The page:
This poem was put to music written by Charles Tillman and is found in the current version of the LDS Hymnbook as #273 Truth Reflects Upon our Senses (some may recognize the tune, as it’s shared with the more familiar Life’s Railway to Heaven, popularized at different times by Johnny Cash and Brad Paisley). I have yet to find a great recording of the hymn itself – so my apologies if you decide to click on this link, which will take you to a very dry, unfeeling version of the song, but at least you get to hear the tune and chord structure written by Tillman, which I think is memorable in its own right.

It may not be a great congregational hymn (it’s certainly not a popular one, at least in the wards I’ve attended), but it contains the striving and yearning of the soul I think all of us have felt as we learn to temper our tongues and our feelings, and learn to fill our hearts with love. For me, this hymn is a great reminder of the second great commandment, which calls us to love our neighbors as ourselves.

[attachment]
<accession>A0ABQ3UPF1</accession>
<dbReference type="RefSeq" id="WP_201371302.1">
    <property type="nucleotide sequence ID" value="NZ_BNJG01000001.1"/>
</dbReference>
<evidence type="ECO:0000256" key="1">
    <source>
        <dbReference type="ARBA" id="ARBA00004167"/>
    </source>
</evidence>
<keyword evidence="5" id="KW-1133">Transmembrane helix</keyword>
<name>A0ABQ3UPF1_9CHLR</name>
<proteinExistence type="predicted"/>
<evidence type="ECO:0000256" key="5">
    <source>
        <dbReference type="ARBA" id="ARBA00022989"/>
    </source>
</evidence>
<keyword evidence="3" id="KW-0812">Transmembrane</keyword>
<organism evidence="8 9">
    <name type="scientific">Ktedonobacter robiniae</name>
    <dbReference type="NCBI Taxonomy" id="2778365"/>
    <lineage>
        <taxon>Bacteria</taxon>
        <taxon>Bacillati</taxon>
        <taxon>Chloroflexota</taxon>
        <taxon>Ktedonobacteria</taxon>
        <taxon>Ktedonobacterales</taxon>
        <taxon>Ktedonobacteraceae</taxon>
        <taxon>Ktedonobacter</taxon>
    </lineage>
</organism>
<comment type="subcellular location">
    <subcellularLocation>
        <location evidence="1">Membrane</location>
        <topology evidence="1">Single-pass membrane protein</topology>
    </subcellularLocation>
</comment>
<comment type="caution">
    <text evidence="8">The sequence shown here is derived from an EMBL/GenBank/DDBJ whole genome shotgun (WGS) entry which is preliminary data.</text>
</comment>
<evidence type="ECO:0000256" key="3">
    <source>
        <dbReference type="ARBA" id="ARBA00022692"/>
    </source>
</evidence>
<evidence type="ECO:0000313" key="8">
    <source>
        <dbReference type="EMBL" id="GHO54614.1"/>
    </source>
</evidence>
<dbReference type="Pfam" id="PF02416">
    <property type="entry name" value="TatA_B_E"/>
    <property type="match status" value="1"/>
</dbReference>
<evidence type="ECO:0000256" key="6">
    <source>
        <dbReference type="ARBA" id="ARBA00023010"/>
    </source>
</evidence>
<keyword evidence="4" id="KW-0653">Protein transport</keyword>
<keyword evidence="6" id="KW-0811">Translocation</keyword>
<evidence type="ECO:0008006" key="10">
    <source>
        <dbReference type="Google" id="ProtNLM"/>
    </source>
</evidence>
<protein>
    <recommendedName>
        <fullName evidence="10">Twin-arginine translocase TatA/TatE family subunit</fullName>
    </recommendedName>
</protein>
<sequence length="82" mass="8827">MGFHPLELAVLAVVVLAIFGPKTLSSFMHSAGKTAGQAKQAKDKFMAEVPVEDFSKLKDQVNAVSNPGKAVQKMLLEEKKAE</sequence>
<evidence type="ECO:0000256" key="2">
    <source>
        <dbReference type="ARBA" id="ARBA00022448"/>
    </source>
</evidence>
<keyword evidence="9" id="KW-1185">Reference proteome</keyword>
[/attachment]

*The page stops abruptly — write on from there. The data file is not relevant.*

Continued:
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¹Written by Eliza R. Snow. The poem is based on the familiar teaching of Jesus found in Matthew 7:1-5. For the lyrics to Life’s Railway to Heaven, supposedly written by Snow as well, visit here.

Reflections on a Child’s 1st Birthday

Her due date coincided with a midterm exam in my most difficult class of the semester. The professor had been somewhat reluctant to let me possibly take the exam at a different time in the event our daughter decided to come on that day, September 20.  “Do you really need to be there for that?” she had asked incredulously. I paused for a moment to formulate a reasonable response. “Well probably,” I think I said. “So far I’ve really liked being married and I’d kind of like to stay married.”